The Forest Cats in Norway
The Norwegian Forest Cat is a breed of domestic cat that comes from Northern Europe and is believed to be descended from the natural landrace of cats brought to Norway by the Vikings. These cats are particularly well adapted for cold climates with a top coat of long and glossy hair with a woolly undercoat to provide insulation.
Some believe the Forest Cat came to Norway from Britain in around 1000 AD when the Vikings brought home longhaired cats that themselves had been bought o Britain by Crusaders. These cats bred with the native cats and evolved to the Forest Cat, with possible ancestors including the Siberian and Turkish Angora. Norse legends referred to the skogkatt, a mountain dwelling fairy cat that could climb rock faces that no-one else could manage and the Forest Cat is known for its particularly good climbing abilities. The early Forest Cats would probably have served as ships cats aboard Viking ships.
The first organisation dedicated to the breed was formed in 1938, the Norwegian Forest Cat Club, in Oslo, Norway. Their work was halted by World War II and the breed reached near extinction during this time. The club helped to bring back the breed by working on an official breed program. The breed remained in Norway and was only registered with the FIFe, the pan-European registry, in the 1970s. It was recognised by the American Cat Fanciers Association in 1994. As of a study in 2003, it was the 5th most popular breed of cat in both Norway and Sweden, with around 400-500 cats born each year.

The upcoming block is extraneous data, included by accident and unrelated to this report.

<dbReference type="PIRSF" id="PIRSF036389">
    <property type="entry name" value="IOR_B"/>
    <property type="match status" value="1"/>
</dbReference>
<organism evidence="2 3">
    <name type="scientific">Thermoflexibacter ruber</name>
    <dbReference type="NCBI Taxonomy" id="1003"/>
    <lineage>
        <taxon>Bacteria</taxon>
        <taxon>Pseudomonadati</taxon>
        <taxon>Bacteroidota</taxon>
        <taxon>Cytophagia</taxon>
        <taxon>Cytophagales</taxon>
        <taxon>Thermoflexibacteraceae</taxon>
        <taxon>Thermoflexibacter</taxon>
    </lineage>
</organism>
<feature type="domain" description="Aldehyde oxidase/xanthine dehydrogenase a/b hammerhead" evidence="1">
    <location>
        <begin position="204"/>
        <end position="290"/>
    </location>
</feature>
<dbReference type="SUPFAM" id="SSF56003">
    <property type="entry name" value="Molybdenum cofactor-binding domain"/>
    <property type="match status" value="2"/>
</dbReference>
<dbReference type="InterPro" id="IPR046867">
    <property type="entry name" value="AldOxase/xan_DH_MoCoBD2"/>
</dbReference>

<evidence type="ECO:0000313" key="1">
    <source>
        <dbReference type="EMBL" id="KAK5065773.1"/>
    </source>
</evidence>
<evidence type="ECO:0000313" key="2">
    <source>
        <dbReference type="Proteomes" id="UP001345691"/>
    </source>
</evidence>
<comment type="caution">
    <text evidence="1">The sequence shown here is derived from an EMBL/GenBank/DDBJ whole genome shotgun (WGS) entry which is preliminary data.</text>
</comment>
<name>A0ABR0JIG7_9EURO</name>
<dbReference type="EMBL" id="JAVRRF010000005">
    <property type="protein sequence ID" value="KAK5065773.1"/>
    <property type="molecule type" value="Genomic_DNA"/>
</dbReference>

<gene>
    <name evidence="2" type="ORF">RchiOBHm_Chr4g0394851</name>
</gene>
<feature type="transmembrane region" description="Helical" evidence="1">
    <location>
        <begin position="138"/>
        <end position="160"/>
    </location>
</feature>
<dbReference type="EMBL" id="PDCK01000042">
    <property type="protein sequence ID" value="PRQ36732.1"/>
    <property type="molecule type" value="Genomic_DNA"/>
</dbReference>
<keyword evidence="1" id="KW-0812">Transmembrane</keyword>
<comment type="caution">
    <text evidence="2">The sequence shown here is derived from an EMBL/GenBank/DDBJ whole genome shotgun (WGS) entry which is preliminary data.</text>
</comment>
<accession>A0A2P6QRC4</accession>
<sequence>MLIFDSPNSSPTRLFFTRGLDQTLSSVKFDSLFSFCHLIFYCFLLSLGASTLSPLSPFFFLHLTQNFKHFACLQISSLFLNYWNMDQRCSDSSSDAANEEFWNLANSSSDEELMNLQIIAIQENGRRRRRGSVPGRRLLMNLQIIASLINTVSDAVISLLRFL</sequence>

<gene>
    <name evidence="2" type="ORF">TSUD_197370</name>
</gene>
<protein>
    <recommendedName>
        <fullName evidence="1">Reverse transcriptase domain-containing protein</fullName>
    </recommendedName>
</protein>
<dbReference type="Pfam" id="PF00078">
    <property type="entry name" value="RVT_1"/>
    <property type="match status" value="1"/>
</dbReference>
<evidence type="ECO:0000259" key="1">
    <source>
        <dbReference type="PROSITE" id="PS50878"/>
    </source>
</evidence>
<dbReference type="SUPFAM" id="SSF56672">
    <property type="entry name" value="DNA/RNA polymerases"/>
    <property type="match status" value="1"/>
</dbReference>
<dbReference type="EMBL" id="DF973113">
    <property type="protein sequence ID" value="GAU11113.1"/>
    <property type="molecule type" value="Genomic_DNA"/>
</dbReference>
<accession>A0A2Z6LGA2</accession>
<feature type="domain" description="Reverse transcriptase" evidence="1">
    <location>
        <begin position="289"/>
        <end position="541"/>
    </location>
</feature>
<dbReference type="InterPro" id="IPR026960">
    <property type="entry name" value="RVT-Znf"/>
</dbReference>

The Forest Cat is larger than the average cat breed and very strongly built. It has a long body with long legs and a bushy tail. Their coat is a special combination of a glossy, thick overcoat that is water repellent and a woolly undercoat that provides insulation. The coat is thickest at the legs, head and chest and is normally straight.
These cats have a long head with a shape roughly that of an equilateral triangle. Their muzzle is of medium length and eyes are almond shape, coming in any colour. Their ears are large with a tufted top. For pedigree purposes, all colours are accepted apart from chocolate, lilac dilutes of these as well as fawns and cinnamon.
These cats tend to be very good with people, energetic and intelligent. They are demanding of attention and though naturally quiet of voice, they will learn to be louder if competing with other animals. They like to be outdoors and are effective and efficient hunters but can learn to live the indoor life if done from a young age. In the US, cats bought from registered breeders sell for $550-800 and have a lifespan of 14-16 years.
Both kidney and heart diseases have been reported in these cats and there have been incidents of hip dysplasia, a hereditary disease of the hip joint. Most cats are now DNA tested before breeding to ensure that no genetic defects are bred into another generation so occurrence of these diseases will continue to reduce. Because of their large size and high energy levels , they do tend to eat more than most cats but this is natural.